A bugle taken by Wilfred Owen from a dead German soldier during the First World War is to be played at the poet’s graveside to mark the centenary of his death.
The sounding of the instrument in Ors, northern France, at a commemorative ceremony on Sunday will be the first time it has been played in public.
Owen was killed on November 4 1918 during the battle to cross the Sambre-Oise canal at Ors, just seven days before peace was declared.
He wrote about the bugle in a letter home to his brother a year before his death, said Fiona MacDonald, of the Wilfred Owen Association.
She told BBC Radio 4’s Today programme: “We know from a letter that he wrote to his brother, Colin, in May 1917 that he had got this bugle.
“He said ‘I’ve got some loot’. And he was going to give it to Colin but he said that he had grown too fond of it to part with it.”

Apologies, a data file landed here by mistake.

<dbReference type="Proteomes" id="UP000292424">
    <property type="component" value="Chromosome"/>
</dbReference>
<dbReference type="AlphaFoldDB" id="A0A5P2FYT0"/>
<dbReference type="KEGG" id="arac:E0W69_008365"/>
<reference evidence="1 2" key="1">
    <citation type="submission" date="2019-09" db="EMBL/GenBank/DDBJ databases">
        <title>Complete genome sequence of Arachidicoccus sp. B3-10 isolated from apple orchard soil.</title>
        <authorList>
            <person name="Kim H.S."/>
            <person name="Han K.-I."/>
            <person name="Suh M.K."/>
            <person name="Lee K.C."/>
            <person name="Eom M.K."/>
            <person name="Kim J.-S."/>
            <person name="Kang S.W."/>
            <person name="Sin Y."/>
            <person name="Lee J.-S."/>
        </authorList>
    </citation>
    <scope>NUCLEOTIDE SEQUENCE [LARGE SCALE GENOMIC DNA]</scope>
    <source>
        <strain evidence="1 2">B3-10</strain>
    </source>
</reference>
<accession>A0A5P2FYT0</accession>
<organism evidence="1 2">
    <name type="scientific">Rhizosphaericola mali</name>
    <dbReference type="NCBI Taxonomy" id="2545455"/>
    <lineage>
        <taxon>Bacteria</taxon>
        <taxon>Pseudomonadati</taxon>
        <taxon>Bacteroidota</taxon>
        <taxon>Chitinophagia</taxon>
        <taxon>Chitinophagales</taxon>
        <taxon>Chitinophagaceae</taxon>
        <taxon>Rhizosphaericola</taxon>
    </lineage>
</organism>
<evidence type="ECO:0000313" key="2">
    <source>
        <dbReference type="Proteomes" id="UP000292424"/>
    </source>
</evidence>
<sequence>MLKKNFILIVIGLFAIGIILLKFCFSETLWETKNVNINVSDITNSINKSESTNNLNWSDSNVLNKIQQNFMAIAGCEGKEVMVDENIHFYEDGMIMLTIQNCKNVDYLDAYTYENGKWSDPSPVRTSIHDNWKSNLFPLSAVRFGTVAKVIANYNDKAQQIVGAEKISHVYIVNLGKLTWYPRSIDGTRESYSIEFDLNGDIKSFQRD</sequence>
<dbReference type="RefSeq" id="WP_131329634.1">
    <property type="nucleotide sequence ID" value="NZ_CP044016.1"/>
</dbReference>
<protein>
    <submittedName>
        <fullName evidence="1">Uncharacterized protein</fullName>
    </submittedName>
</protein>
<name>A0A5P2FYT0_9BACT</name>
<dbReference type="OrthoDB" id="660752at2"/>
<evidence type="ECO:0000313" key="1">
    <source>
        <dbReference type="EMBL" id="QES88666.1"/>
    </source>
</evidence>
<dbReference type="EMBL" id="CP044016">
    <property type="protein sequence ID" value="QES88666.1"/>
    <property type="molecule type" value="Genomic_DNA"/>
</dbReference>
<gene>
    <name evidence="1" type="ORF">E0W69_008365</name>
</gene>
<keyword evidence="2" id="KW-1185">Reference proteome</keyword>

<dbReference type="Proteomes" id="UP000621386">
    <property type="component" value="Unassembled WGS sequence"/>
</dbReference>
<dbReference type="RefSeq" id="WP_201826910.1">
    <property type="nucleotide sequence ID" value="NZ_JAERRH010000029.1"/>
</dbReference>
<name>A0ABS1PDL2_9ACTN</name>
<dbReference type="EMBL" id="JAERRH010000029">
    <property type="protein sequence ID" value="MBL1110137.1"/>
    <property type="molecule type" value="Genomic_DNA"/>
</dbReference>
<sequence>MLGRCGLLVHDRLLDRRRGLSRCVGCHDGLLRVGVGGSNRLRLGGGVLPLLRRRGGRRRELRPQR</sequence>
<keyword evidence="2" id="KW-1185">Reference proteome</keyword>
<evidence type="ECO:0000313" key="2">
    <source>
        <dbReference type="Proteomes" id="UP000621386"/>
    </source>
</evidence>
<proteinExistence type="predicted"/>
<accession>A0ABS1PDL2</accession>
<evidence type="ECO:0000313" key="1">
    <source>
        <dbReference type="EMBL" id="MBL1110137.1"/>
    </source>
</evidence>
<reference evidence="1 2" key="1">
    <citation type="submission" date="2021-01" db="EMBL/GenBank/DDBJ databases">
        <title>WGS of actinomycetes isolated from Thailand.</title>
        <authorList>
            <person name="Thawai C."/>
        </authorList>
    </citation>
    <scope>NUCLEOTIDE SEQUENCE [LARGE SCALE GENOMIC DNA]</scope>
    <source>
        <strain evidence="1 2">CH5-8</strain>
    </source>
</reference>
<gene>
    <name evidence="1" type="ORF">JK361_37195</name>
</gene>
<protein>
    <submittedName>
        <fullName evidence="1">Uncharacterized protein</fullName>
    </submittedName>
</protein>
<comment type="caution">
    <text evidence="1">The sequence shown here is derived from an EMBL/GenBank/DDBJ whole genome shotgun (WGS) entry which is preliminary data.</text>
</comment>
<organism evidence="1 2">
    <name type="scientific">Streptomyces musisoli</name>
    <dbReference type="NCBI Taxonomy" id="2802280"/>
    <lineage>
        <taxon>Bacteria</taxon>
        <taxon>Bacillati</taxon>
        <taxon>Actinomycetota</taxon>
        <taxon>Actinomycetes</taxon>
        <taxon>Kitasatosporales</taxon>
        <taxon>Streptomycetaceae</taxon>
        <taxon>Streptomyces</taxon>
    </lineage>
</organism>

The bugle has since been kept by Owen’s family.
Ms MacDonald said she hoped Sunday’s commemoration would once again draw attention to the central message in Owen’s renowned poetry about the brutal reality of war.
She said: “We are hoping that Owen’s work will continue way past these centenary commemorations. The Wilfred Owen Association works to promote his work and really his ethos.
“I don’t think we can any longer pretend that war doesn’t have a huge cost, with shell shock, now post-traumatic stress disorder, the bereavement of families.”
Events are planned around the world on November 11, to mark Armistice Day – 100 years after the end of the First World War.